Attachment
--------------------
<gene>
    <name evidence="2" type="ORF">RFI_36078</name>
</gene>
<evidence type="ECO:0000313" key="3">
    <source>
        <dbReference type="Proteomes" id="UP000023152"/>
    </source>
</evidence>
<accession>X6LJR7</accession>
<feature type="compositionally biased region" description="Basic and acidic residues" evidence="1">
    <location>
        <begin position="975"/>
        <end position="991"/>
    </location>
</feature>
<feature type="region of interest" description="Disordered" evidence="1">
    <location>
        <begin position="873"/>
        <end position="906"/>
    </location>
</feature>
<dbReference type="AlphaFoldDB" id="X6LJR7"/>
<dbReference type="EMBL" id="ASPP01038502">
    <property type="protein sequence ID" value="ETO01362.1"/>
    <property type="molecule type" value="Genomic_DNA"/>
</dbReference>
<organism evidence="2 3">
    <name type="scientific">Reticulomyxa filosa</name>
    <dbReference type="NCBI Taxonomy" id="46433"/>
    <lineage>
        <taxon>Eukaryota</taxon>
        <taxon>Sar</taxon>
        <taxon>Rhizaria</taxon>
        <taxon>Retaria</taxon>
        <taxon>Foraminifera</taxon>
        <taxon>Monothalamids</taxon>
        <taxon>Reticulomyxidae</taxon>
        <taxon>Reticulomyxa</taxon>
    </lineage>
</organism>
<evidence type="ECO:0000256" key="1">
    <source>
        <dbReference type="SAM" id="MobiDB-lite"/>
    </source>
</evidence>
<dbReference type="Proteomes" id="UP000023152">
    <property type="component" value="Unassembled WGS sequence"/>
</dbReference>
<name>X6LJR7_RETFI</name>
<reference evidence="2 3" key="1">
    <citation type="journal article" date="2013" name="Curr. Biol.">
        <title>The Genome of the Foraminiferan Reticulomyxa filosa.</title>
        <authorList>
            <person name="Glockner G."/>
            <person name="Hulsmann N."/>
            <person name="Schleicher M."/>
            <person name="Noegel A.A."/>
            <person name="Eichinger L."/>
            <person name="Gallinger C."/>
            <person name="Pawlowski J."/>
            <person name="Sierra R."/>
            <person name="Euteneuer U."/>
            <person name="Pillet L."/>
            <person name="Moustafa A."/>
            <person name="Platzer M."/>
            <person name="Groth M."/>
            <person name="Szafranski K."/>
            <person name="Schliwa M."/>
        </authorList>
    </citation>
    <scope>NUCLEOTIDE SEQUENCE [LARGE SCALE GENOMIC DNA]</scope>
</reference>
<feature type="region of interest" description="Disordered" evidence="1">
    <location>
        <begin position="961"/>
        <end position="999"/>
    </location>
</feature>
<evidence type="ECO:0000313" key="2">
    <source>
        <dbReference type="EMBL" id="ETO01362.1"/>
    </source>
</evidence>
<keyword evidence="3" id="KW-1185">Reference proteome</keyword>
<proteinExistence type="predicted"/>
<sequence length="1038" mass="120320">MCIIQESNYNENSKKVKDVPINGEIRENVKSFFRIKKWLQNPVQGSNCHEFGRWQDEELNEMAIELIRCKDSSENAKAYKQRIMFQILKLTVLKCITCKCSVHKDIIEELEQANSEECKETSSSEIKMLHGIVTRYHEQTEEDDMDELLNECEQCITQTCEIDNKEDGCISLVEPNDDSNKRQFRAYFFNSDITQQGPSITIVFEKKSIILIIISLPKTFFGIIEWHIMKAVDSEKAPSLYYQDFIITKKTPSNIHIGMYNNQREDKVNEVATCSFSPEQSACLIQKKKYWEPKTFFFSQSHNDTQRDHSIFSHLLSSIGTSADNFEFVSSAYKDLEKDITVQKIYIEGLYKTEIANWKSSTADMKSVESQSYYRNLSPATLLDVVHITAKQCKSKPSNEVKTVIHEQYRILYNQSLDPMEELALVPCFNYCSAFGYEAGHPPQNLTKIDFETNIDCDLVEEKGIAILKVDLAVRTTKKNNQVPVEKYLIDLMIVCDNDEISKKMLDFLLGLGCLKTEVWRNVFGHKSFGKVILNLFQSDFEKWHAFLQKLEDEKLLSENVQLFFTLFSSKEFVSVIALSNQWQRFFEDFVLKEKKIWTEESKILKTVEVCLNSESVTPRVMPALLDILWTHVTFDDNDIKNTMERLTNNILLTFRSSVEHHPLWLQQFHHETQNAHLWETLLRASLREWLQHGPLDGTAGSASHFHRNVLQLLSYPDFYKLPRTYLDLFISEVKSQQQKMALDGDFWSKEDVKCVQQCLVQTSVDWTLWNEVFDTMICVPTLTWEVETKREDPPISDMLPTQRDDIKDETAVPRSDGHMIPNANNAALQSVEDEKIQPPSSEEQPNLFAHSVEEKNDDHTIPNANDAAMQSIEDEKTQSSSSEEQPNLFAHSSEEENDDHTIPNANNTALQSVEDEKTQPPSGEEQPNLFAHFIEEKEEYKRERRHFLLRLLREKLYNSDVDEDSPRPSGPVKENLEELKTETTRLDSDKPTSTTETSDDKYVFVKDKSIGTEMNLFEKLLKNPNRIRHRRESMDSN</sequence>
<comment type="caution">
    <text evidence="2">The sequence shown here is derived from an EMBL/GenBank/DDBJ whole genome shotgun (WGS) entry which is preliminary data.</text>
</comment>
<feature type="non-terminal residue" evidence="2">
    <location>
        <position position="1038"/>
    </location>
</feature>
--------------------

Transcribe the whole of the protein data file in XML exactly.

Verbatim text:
<gene>
    <name evidence="2" type="ORF">RFI_36078</name>
</gene>
<evidence type="ECO:0000313" key="3">
    <source>
        <dbReference type="Proteomes" id="UP000023152"/>
    </source>
</evidence>
<accession>X6LJR7</accession>
<feature type="compositionally biased region" description="Basic and acidic residues" evidence="1">
    <location>
        <begin position="975"/>
        <end position="991"/>
    </location>
</feature>
<feature type="region of interest" description="Disordered" evidence="1">
    <location>
        <begin position="873"/>
        <end position="906"/>
    </location>
</feature>
<dbReference type="AlphaFoldDB" id="X6LJR7"/>
<dbReference type="EMBL" id="ASPP01038502">
    <property type="protein sequence ID" value="ETO01362.1"/>
    <property type="molecule type" value="Genomic_DNA"/>
</dbReference>
<organism evidence="2 3">
    <name type="scientific">Reticulomyxa filosa</name>
    <dbReference type="NCBI Taxonomy" id="46433"/>
    <lineage>
        <taxon>Eukaryota</taxon>
        <taxon>Sar</taxon>
        <taxon>Rhizaria</taxon>
        <taxon>Retaria</taxon>
        <taxon>Foraminifera</taxon>
        <taxon>Monothalamids</taxon>
        <taxon>Reticulomyxidae</taxon>
        <taxon>Reticulomyxa</taxon>
    </lineage>
</organism>
<evidence type="ECO:0000256" key="1">
    <source>
        <dbReference type="SAM" id="MobiDB-lite"/>
    </source>
</evidence>
<dbReference type="Proteomes" id="UP000023152">
    <property type="component" value="Unassembled WGS sequence"/>
</dbReference>
<name>X6LJR7_RETFI</name>
<reference evidence="2 3" key="1">
    <citation type="journal article" date="2013" name="Curr. Biol.">
        <title>The Genome of the Foraminiferan Reticulomyxa filosa.</title>
        <authorList>
            <person name="Glockner G."/>
            <person name="Hulsmann N."/>
            <person name="Schleicher M."/>
            <person name="Noegel A.A."/>
            <person name="Eichinger L."/>
            <person name="Gallinger C."/>
            <person name="Pawlowski J."/>
            <person name="Sierra R."/>
            <person name="Euteneuer U."/>
            <person name="Pillet L."/>
            <person name="Moustafa A."/>
            <person name="Platzer M."/>
            <person name="Groth M."/>
            <person name="Szafranski K."/>
            <person name="Schliwa M."/>
        </authorList>
    </citation>
    <scope>NUCLEOTIDE SEQUENCE [LARGE SCALE GENOMIC DNA]</scope>
</reference>
<feature type="region of interest" description="Disordered" evidence="1">
    <location>
        <begin position="961"/>
        <end position="999"/>
    </location>
</feature>
<evidence type="ECO:0000313" key="2">
    <source>
        <dbReference type="EMBL" id="ETO01362.1"/>
    </source>
</evidence>
<keyword evidence="3" id="KW-1185">Reference proteome</keyword>
<proteinExistence type="predicted"/>
<sequence length="1038" mass="120320">MCIIQESNYNENSKKVKDVPINGEIRENVKSFFRIKKWLQNPVQGSNCHEFGRWQDEELNEMAIELIRCKDSSENAKAYKQRIMFQILKLTVLKCITCKCSVHKDIIEELEQANSEECKETSSSEIKMLHGIVTRYHEQTEEDDMDELLNECEQCITQTCEIDNKEDGCISLVEPNDDSNKRQFRAYFFNSDITQQGPSITIVFEKKSIILIIISLPKTFFGIIEWHIMKAVDSEKAPSLYYQDFIITKKTPSNIHIGMYNNQREDKVNEVATCSFSPEQSACLIQKKKYWEPKTFFFSQSHNDTQRDHSIFSHLLSSIGTSADNFEFVSSAYKDLEKDITVQKIYIEGLYKTEIANWKSSTADMKSVESQSYYRNLSPATLLDVVHITAKQCKSKPSNEVKTVIHEQYRILYNQSLDPMEELALVPCFNYCSAFGYEAGHPPQNLTKIDFETNIDCDLVEEKGIAILKVDLAVRTTKKNNQVPVEKYLIDLMIVCDNDEISKKMLDFLLGLGCLKTEVWRNVFGHKSFGKVILNLFQSDFEKWHAFLQKLEDEKLLSENVQLFFTLFSSKEFVSVIALSNQWQRFFEDFVLKEKKIWTEESKILKTVEVCLNSESVTPRVMPALLDILWTHVTFDDNDIKNTMERLTNNILLTFRSSVEHHPLWLQQFHHETQNAHLWETLLRASLREWLQHGPLDGTAGSASHFHRNVLQLLSYPDFYKLPRTYLDLFISEVKSQQQKMALDGDFWSKEDVKCVQQCLVQTSVDWTLWNEVFDTMICVPTLTWEVETKREDPPISDMLPTQRDDIKDETAVPRSDGHMIPNANNAALQSVEDEKIQPPSSEEQPNLFAHSVEEKNDDHTIPNANDAAMQSIEDEKTQSSSSEEQPNLFAHSSEEENDDHTIPNANNTALQSVEDEKTQPPSGEEQPNLFAHFIEEKEEYKRERRHFLLRLLREKLYNSDVDEDSPRPSGPVKENLEELKTETTRLDSDKPTSTTETSDDKYVFVKDKSIGTEMNLFEKLLKNPNRIRHRRESMDSN</sequence>
<comment type="caution">
    <text evidence="2">The sequence shown here is derived from an EMBL/GenBank/DDBJ whole genome shotgun (WGS) entry which is preliminary data.</text>
</comment>
<feature type="non-terminal residue" evidence="2">
    <location>
        <position position="1038"/>
    </location>
</feature>